Yes she had a fracture higher up her arm
Than where she broke it last year. She accepted it with calm.
So now we hope recovery will help her without fail
But don’t be too surprised if you see a bike for sale

Memories of Victory

 

It is May 8, 2020. Seventy five years since the war in Europe ended. We have seen the old news reels, heard the old speeches and heard Vera Lynn sing “We’ll Meet Again” again, for those of my generation, we also have our own memories of those momentous days when the war came to an end. My home was in the London suburbs, not a particularly popular target for the Luftwaffe, but still subject to bombing by planes that were lost or avoiding the greater flak risk of central London. Like most of the hoses in our neighbourhood we had received significant damage
for the bombing and the V1s and V2s, and by May 1945 there were already builders and decorators at work repairing the damage, paid I presume by the Government. In our house all the interior ceilings were cracked and need to be replaced. This meant that plasterboard replaced the plaster and lath construction that had previously been there. This in turn meant that there was a large amount of discarded wood around, not only from our house, but others on the street. It was decided to have a neighbourhood bonfire to celebrate the end of the war in Europe. Using a hand cart a mass of combustibles was collected and take to a vacant site just down the road. A scarecrow type reproduction of Hitler was hung from a telegraph pole outside our house, with a message on a sheet of paper pinned to his chest, it read “mit me 7:30, watch me burn 7:45″. At 7:30 we duly processed down the road with the neighbours and a magnificent blaze ensued. I have no doubt that the adults carried on a more alcoholic celebration later that night but it would have been after my bedtime.
VJ day came 3 months later, I remember that I was playing with a Meccano set in the living room with the radio on when the announcement came through. I remember going into the kitchen and asking my mother if now that the war was ended would my father still have to go to work! I was a little naive back then.

What are we missing

Back in the days pre Covid, we all would gather round
And over cups of coffee discuss what we had found.
Or in the bar just after work exchange our current views
On weather, personalities and what’s featured on the news.
We had a chance behind our hands to wonder if its true
What Mr X with Mrs Y were rumored wont to do.
Expressing fears that love affairs might just be going on
Not simply sharing training for some future marathon.
But that we are all locked up, at least six feet apart
How can such information we legally impart
Alas the times are changing and sadly it is said
As a victim of the virus gossip is now dead.

You win some, you lose some.

As old age crept up on us we sometimes felt forlorn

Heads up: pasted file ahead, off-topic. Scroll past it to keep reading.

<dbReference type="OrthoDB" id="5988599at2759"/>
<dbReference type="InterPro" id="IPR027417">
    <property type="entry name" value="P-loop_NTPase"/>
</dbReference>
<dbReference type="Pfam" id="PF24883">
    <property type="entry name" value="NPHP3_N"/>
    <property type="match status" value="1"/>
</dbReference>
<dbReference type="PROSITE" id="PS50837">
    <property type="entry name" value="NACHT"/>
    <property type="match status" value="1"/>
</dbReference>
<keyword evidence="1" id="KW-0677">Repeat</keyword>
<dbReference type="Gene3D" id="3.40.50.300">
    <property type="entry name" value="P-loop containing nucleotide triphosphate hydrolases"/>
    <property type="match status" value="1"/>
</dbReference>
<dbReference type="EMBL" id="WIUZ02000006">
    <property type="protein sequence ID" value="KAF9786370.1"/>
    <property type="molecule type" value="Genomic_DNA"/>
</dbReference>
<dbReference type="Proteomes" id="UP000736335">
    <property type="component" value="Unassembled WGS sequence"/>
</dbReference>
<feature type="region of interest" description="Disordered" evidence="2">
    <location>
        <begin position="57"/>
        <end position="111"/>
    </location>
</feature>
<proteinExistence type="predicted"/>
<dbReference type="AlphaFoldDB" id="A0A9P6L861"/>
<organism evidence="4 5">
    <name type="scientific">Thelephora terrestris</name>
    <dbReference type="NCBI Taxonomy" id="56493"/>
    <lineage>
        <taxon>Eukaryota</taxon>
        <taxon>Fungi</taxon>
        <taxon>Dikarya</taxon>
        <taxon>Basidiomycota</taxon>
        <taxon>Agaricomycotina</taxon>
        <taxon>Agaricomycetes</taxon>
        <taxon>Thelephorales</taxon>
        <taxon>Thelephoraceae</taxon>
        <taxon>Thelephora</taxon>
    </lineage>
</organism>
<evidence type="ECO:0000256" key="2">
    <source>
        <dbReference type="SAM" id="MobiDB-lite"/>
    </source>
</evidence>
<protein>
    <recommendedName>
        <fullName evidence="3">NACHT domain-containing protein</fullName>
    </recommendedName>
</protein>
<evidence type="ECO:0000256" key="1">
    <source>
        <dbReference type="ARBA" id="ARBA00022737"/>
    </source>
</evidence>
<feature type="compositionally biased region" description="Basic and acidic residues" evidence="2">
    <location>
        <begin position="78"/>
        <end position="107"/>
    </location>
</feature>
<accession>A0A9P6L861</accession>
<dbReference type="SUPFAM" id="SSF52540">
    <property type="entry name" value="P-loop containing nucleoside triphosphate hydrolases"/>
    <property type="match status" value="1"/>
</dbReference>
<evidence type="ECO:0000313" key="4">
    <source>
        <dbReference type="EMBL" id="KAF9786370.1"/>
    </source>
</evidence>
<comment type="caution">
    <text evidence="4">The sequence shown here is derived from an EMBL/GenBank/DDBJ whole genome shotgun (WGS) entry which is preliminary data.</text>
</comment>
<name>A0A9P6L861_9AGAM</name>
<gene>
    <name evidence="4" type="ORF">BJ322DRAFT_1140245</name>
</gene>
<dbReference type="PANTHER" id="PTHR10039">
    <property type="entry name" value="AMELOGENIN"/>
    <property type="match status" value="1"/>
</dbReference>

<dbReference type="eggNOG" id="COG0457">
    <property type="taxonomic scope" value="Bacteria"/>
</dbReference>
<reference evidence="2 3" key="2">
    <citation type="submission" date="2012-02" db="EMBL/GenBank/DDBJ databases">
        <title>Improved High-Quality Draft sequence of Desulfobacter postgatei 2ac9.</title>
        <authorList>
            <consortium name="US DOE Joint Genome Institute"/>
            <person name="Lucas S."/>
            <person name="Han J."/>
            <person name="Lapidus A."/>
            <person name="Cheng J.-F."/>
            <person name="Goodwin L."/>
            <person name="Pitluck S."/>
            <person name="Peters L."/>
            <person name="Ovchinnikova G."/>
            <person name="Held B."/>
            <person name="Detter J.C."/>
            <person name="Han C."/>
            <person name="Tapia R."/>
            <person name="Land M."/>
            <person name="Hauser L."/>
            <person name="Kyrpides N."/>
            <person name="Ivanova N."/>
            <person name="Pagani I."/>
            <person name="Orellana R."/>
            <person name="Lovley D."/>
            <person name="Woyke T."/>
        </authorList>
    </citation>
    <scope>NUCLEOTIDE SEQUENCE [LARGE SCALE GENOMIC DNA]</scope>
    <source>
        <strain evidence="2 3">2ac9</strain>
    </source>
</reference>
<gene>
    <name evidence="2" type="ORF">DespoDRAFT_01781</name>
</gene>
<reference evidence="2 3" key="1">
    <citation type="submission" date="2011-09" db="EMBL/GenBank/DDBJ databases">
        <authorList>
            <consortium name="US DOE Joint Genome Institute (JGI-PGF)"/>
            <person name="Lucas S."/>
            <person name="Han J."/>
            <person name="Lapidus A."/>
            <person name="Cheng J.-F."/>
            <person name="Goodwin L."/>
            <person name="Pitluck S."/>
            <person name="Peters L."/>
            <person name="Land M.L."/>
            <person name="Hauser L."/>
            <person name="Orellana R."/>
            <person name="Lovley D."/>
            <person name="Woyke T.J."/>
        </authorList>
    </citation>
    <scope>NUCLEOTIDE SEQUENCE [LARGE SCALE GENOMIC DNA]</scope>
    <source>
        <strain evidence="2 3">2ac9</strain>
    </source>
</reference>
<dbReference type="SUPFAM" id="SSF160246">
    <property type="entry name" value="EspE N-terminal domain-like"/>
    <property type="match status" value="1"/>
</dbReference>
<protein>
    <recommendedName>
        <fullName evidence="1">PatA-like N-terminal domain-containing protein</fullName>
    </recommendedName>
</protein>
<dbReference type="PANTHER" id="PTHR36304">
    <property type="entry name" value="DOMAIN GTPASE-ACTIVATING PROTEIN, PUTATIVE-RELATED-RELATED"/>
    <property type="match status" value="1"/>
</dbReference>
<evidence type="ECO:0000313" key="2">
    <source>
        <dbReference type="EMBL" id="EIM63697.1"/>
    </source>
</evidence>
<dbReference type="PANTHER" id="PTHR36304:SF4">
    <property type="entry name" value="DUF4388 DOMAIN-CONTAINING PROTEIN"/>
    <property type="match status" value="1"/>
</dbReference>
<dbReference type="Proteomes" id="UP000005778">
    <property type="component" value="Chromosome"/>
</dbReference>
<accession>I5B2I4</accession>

And lazy so we hired someone to maintain our lawn.
The mowing was just part of it, there was another thing
A fall clean up to remove the leaves, and one in the spring.
The past two years the clean up failed to happen in the fall
When falling snow submerged the leaves in early winter pall.
The clean up crew arrived this week, fulfilled their task, hooray!
Here in time to beat the snow that just arrived today.

A Covid challenge

We all now know that Covid can do more than make you sick
It creates some other problems that you have to lick
Before they over take you with troubles unresolved
These other complications must be swiftly solved.
I’ll give you an example, hand washing 50 times a day
Creates demand for drying in a fast efficient way.
We decided that paper towels could solve the problem best
And then addressed the problem where the roll of towels should rest.
We parked them by the toilet, while we thought what we should do
They solved themselves the problem . They fell into the loo.
Supplies of paper towels now are not simply found
So we must resuscitate the roll that had been drowned.
Carefully unwrapping the wet and soggy sheets
I hung them over chairs upon the backs and on the seats.
This morning they were all dried out, and despite my many fears
None were stuck on seriously to any of the chairs.
I still don’t have a handy place for storing them, meanwhile
I’ll leave them on a chair seat in a tall untidy pile

Covid Shopping

Maundy Thursday, the day before Good Friday, 20 centimetres of snow forecast for tonight and tomorrow.
So we went shopping at 8:15 am.
There was a socially distanced line up out side the supermarket, so I joined it so that my wife did not have to wait outside. After 20 minutes I was at the front of the queue, and she went into the store.
Knowing that there was a limit to how long my wife can tolerate shopping, I returned to the back of the lineup, so that I could relieve her after a while. This time it was 25 minutes before I got to the front of the line, washed my hands as instructed, put on my face mask,(a very pretty one made from, a pair of socks), and went in search of her.